Rockabilly Vampire: Burnin' Love (1996) poster

Rockabilly Vampire: Burnin’ Love (1996)


USA. 1996.


Director/Story – Lee Bennett Sobel, Screenplay – Paul Gambino & Lee Bennett Sobel, Producer – Stacey Haber, Photography – John Cooper, Special Effects – Craig Lindberg, Makeup Effects – Anthony Pepe, Art Direction – Robert Bollinger. Production Company – Garage Rock Pictures.


Margaret Lancaster (Iris M. Daugherty), Paul Stevenson (Eddie Vincent), Dennis Davies (Benny Lawalski), Wendy Walker (Emma Cross), Stephen Blackehart (Wrecks Vincent), Jeremy Klavems (Beatle Boy/Lorenzo), Philip Carroll (Mr. Lawalski), James Breen (T-Bone), Valentine Miele (Greasy), David Van Leesten (Juju the Voodoo Guru), Alex Tuffel (Low-Life), Stephanie Gaspich (Blood Bank Nurse)


Iris Daugherty works at a boutique in Greenwich Village and is having a run of bad luck – no publisher wants to buy her book on Elvis sightings while she is behind in her rent. She has no luck with her love life either, caught between an obsessed Beatles fan and her landlord’s son Benny Lawalski pestering her for dates. She then encounters Eddie Vincent, a 1950s styled rocker and falls for him. He reveals to her that he is a vampire who was bitten in 1956 by his brother Wrecks. The two try to maintain a relationship in between avoiding Wrecks, Iris’s would-be paramours and finding enough blood for Eddie.

Rockabilly Vampire: Burnin’ Love was a debut film for Lee Bennett Sobel. The film was picked for release by Troma. Unlike most other directors who went the Troma releasing route, Sobel has gone on to make a handful of other films with the likes of UFO Fever (2003), Luvrgrl (2004), Hotties (2005) and sequel, and Terrormarketers (2005), although none of these appear to be have been widely seen.

Rockabilly Vampire was a vampire film caught just between the vampire comedies of the 1980s with the likes of Once Bitten (1985), My Best Friend is a Vampire (1987), Outback Vampires (1987), Vampire’s Kiss (1988), Rockula (1990), Buffy the Vampire Slayer (1992) and the everyday kitchen sink vampires of the 1990s with the likes of Addicted to Murder (1995), The Addiction (1995), Blood & Donuts (1995), Habit (1997) and The Hamiltons (2006). For a more detailed overview see Vampire Films.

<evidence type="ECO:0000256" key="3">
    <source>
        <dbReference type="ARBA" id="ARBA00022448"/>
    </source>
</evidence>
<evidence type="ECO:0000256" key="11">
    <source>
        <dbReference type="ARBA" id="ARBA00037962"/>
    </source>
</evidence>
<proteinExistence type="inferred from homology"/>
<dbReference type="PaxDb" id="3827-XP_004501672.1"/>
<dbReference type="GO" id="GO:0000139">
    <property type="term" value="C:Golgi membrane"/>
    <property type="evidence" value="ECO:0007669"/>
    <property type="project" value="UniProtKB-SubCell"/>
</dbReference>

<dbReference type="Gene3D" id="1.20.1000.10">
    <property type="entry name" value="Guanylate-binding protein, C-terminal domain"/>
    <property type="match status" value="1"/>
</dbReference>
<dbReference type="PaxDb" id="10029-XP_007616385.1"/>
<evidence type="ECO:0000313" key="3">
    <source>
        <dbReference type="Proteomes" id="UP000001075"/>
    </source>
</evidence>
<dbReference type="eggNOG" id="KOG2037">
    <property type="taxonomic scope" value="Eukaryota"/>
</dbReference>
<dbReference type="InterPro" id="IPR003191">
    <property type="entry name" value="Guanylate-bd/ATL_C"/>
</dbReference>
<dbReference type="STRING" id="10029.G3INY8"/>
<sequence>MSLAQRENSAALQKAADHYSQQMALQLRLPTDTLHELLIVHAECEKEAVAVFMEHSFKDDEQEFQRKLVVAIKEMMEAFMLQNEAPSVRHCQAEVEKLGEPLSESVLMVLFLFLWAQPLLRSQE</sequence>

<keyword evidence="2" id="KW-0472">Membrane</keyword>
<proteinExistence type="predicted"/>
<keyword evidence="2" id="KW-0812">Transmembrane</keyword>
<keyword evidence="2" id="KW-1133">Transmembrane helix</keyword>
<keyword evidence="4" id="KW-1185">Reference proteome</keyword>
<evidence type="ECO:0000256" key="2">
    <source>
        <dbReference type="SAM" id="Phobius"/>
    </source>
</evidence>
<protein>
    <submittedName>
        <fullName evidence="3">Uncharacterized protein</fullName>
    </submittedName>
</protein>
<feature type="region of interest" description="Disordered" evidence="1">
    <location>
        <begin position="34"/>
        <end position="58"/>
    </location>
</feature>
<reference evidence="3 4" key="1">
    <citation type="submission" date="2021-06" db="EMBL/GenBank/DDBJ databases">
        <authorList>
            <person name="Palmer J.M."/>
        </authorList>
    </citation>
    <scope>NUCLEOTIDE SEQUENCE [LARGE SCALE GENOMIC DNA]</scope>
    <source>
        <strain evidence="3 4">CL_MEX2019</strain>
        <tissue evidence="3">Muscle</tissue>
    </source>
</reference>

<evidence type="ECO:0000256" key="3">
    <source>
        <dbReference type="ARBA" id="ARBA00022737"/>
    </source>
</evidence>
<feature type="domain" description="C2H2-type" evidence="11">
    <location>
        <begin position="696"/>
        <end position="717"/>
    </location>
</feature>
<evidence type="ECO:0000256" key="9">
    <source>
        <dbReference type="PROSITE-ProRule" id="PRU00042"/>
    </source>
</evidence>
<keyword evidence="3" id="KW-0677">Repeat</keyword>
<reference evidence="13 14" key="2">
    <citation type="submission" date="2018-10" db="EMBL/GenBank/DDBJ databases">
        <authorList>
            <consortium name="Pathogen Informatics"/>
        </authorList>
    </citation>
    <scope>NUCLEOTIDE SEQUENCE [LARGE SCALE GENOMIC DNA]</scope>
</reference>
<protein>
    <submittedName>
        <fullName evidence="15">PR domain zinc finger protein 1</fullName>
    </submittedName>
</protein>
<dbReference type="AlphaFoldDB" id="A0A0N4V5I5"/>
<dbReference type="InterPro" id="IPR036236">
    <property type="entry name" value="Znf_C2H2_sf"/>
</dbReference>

The main problem with Rockabilly Vampire is its’ portrait of a vampire. As a vampire, Paul Stevenson seems neither darkly charismatic nor romantically moody and lacks much in the way of stature. The other vampire nemeses pitted against him never amount to much either. Margaret Lancaster, who is surprisingly enough a celebrated classical flautist elsewhere, makes for a heroine/love interest who seems too pouty and petulant. The relationship between the two of them is never exactly one where you seem to cheer on two oddball outsiders and want for them to get together.

Technically, Rockabilly Vampire is a better-made film than most of the bottom-of-the-barrel stuff that Troma picked up for release during this period where often an outrageous title was the most interesting thing about the film – see the likes of I Was a Teenage TV Terrorist (1985), Surf Nazis Must Die (1987), Stuff Stephanie in the Incinerator (1989), A Nymphoid Barbarian in Dinosaur Hell (1990), Strangest Dreams: Invasion of the Space Preachers (1990), Fertilize the Blaspheming Bombshell! (1992), Space Zombie Bingo!!! (1993), Pterodactyl Woman from Beverly Hills (1997) and Scrotal Vengeance (2001) to name but a sampling.

That said, Lee Bennett Sobel never seems to ignite any of the drama in the film. Or for that matter the comedy. It’s about two outsiders who come together and try to make it. There are occasional pitfalls placed in their way from Margaret Lancaster’s ex’s – a Beatles fan poseur and her landlord’s son – to Paul Stevenson’s brother and his cronies but they never amount to much threat or drama.

The end credits announce a sequel Burnin’ Love II: Hot Stuff, although this has so far failed to emerge.

Trailer here

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